Angelo offered another explanation, Drenis says: The money was offshore, tied up in something less than legal, hard to extract, just be patient. But Drenis was done. On Thursday afternoon, July 29, he walked into the U.S. Attorney’s Office at St. Andrew’s Plaza on Centre Street, filled out a complaint form, and left his name and number. He was a block away when his cell rang.
“Come back,” said the voice. “We want to talk to you.”
The next morning, Drenis called Angelo at his office and, to his surprise, found that Angelo was interested in meeting with him. They agreed to meet at Angelo’s lawyer’s office on Park Avenue.
Before leaving, Drenis called the man who had called his cell the previous afternoon: investigator Richard Krause from the U.S. Attorney’s Office. Drenis had spent much of the afternoon with Krause and assistant U.S. attorneys, and while he quickly learned that he wasn’t the first person to have come to them about Angelo (that distinction is said to belong to Jim Ziosis), he was the first to furnish Krause with reams of documentation to help them make a case. That morning, he told Krause that if he wanted to arrest Angelo, he knew where he would be inside of an hour. Krause told Drenis he’d wait in Angelo’s lawyer’s lobby until Drenis called him.
An hour later, sitting in a conference room with Angelo and his attorney, John Harris, Drenis quickly learned what was on Angelo’s mind. Harris says he has a dim recollection of this meeting, but Drenis recalls that Angelo said that someone had made a menacing call to his wife, Liz, in Greece, where she and the baby were vacationing.
“Who threatened my wife?” he asked.
Drenis sensed another smoke screen. “I can give you names of a lot of people,” he said. “Forget about it, and give us the money back.”
Then, for the last time, he asked the question he’d been asking for weeks: “Do you have the money?”
Angelo stalled again.
“I will,” Angelo said. “Today.”
Drenis pulled out his cell and dialed Krause.
“Yeah, Dad?” he said. “I’m with Angelo, and he doesn’t have the money.”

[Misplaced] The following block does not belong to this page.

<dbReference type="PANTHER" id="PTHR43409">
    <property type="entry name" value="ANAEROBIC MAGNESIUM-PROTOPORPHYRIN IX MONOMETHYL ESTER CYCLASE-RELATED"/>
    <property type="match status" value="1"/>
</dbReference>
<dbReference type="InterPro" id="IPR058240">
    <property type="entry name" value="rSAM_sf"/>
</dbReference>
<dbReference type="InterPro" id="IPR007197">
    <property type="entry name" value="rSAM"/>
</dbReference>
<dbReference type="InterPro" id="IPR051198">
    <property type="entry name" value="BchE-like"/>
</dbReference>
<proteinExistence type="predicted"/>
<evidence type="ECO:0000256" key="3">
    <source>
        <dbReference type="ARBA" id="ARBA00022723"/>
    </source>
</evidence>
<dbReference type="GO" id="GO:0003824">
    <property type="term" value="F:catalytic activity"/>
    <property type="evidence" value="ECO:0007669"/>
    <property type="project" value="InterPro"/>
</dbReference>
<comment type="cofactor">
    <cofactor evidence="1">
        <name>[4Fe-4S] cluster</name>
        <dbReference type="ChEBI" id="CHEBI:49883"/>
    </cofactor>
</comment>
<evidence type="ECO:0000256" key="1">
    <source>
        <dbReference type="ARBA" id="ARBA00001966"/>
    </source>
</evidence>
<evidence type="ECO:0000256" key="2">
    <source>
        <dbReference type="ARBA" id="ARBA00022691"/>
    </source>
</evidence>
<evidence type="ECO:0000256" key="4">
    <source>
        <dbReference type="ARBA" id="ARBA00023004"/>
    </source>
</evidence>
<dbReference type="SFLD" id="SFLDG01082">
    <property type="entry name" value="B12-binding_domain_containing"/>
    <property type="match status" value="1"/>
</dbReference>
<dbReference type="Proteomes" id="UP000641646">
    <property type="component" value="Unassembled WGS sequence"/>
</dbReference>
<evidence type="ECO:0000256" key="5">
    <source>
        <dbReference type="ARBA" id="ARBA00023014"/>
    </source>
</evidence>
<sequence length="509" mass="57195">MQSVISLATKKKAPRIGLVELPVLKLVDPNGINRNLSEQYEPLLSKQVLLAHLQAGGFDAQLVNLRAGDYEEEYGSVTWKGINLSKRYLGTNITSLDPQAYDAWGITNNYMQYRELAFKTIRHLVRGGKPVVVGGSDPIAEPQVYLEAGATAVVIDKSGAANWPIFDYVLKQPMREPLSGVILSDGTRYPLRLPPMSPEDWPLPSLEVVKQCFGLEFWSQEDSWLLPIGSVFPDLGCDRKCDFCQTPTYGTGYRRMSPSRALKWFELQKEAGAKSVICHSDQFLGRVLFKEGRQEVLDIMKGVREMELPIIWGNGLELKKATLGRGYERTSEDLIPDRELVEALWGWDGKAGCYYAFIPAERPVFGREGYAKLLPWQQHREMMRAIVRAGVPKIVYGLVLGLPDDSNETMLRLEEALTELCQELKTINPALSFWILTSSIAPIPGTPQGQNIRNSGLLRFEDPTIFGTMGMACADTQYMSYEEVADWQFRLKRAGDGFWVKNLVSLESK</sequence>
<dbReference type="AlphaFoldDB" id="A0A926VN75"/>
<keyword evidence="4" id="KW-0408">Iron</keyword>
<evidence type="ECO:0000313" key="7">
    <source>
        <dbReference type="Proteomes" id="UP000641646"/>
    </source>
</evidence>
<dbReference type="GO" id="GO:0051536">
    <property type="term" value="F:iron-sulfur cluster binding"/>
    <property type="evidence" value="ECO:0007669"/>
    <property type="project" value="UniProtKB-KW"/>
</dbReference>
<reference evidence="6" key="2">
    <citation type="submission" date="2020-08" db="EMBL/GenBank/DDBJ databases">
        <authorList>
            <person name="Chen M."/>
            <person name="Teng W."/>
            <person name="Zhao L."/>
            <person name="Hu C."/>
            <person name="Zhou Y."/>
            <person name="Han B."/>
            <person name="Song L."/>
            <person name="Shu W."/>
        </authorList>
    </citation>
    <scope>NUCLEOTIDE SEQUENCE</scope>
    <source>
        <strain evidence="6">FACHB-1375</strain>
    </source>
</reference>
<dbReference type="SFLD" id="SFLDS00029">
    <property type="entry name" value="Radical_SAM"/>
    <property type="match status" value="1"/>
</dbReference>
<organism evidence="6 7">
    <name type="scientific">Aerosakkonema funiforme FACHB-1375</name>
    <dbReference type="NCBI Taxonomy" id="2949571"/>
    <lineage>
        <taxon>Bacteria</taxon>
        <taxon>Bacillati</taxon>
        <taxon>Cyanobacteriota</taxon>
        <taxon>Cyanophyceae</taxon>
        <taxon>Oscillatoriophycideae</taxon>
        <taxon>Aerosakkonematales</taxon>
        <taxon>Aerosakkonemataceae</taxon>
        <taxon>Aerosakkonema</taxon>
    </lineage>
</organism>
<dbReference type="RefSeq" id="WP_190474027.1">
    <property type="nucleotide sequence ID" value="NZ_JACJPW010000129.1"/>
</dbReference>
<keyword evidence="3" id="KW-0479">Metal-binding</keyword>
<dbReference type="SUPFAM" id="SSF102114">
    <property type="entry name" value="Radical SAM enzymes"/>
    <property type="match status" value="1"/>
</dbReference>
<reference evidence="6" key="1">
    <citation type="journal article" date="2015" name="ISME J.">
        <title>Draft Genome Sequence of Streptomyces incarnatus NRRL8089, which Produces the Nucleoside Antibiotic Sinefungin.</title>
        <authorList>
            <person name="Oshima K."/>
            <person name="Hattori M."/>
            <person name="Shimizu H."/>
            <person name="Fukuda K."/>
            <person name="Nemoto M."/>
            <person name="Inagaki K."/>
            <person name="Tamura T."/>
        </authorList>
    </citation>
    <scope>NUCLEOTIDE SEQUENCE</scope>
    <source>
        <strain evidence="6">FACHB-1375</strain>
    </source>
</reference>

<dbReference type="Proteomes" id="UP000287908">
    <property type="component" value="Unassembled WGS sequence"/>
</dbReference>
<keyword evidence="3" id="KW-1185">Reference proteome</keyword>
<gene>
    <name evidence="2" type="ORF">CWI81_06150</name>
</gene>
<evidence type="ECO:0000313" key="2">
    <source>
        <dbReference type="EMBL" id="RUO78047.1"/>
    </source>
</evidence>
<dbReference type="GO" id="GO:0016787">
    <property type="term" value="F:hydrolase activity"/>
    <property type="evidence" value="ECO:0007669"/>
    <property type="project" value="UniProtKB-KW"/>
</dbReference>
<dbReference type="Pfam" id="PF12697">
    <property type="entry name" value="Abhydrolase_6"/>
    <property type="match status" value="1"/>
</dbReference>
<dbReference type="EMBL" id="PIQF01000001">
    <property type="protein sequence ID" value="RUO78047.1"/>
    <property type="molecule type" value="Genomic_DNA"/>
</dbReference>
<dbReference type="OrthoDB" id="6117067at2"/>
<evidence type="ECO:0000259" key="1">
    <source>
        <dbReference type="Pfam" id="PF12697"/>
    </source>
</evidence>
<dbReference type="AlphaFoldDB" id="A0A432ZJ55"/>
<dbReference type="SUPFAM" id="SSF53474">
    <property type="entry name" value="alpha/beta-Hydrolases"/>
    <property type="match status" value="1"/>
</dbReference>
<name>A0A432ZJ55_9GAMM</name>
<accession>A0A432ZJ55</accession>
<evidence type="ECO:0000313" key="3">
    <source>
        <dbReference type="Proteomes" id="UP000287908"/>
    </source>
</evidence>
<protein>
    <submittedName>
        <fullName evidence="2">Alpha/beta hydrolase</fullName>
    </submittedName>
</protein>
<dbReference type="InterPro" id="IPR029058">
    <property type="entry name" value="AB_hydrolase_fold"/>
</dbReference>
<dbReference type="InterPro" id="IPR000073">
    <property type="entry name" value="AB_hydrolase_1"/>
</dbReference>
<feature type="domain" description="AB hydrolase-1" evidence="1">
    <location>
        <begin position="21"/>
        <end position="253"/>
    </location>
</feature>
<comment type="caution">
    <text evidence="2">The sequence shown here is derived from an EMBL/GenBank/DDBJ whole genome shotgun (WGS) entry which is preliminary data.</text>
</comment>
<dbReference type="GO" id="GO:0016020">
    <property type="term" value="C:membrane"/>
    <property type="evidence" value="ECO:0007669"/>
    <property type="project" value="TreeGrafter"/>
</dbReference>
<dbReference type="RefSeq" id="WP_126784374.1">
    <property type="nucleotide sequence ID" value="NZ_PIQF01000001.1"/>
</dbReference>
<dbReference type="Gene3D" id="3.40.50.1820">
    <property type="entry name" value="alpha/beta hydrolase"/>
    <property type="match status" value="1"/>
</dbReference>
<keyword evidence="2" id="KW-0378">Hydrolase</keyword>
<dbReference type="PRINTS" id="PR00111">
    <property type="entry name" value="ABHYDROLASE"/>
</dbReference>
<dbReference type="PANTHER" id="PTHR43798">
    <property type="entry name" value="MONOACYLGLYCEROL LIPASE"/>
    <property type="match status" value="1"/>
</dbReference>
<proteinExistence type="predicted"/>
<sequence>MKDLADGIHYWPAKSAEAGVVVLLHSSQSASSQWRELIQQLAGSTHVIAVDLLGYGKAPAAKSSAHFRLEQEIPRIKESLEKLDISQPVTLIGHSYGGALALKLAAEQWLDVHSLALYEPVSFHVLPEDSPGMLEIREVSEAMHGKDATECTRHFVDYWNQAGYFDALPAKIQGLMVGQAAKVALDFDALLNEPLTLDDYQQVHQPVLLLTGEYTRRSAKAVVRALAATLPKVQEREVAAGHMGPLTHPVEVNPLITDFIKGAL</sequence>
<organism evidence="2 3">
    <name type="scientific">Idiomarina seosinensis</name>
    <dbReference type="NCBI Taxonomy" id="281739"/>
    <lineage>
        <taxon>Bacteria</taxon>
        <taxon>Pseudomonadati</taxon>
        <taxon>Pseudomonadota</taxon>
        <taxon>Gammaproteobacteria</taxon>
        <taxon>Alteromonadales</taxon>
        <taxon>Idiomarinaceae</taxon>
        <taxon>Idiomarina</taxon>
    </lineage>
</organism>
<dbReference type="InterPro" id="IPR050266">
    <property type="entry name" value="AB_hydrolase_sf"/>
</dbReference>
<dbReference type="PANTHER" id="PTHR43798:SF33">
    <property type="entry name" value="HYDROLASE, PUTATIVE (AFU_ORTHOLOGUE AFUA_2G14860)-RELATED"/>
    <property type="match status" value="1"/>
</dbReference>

Minutes later, Drenis saw them through the conference-room window—Krause and his men, flashing their warrant at the front desk. Angelo’s lawyer was summoned, then he came back for Angelo.
“Come with me, Angelo,” Harris said.
Angelo walked over and heard what Krause had to say. He glanced at the paper in Krause’s hand. Then he looked back over toward Drenis—shaking his head, not saying a word. But his lawyer couldn’t help himself.
“Now,” he said, “you’re never gonna get your money back.”
The SEC and the Justice Department say that Angelo collected roughly $80 million from investors, which Angelo claimed he’d parlayed into the $180 million, at least on paper. Accounts vary, but Angelo is believed to have spent or pocketed between $19 million and $50 million and lost the rest in the market. Chief among the victims was the Drenis family, which invested nearly $8 million and walked away with $732,000. The list of aggrieved parties is peppered with childhood friends like Marvin Base ($1 million), family members (his in-laws lost $2 million; his sister, Evelyn, $1 million), Greek-American connections like Ziosis (about $1 million), and even strangers like the Goktekin family, Turkish immigrants who lost almost $1 million and couldn’t pay their daughter’s medical-school tuition. The most poignant victim is Susan Barnes, whose firefighter husband, Matthew, died on 9/11. She lost $2.35 million—every penny she had invested in Sterling Watters, and most of it straight from the victims-compensation fund. By all accounts, she hadn’t even met Angelo (Michael Capul was her banker at Chase), but Angelo collected the bulk of her investment just a few weeks before his arrest. (It’s a painful truth that the last ones to enter a Ponzi scheme are the ones left with nothing at all.) In Barnes’s only known communication about the case, a letter to the judge, her attorney explained that the trauma of losing the money felt like losing her husband all over again.
The bilked investors descended like a lynch mob at Angelo’s November 9 bail hearing, held before Judge Loretta Swain in the federal courthouse downtown. “Poor Judge Swain,” one lawyer says. “She’s so decorous. She usually says, ‘Thank you all for coming.’ Then she looks over the trial well into the audience and says, ‘Thank you all for coming.’ Then this time, before she knows it, there’s a brawl. This one guy is saying, ‘You killed my father!’ ” On the way out of the courthouse, after another hearing, Angelo’s lawyer discovered the words BURN IN HELL scrawled in lipstick on his Porsche.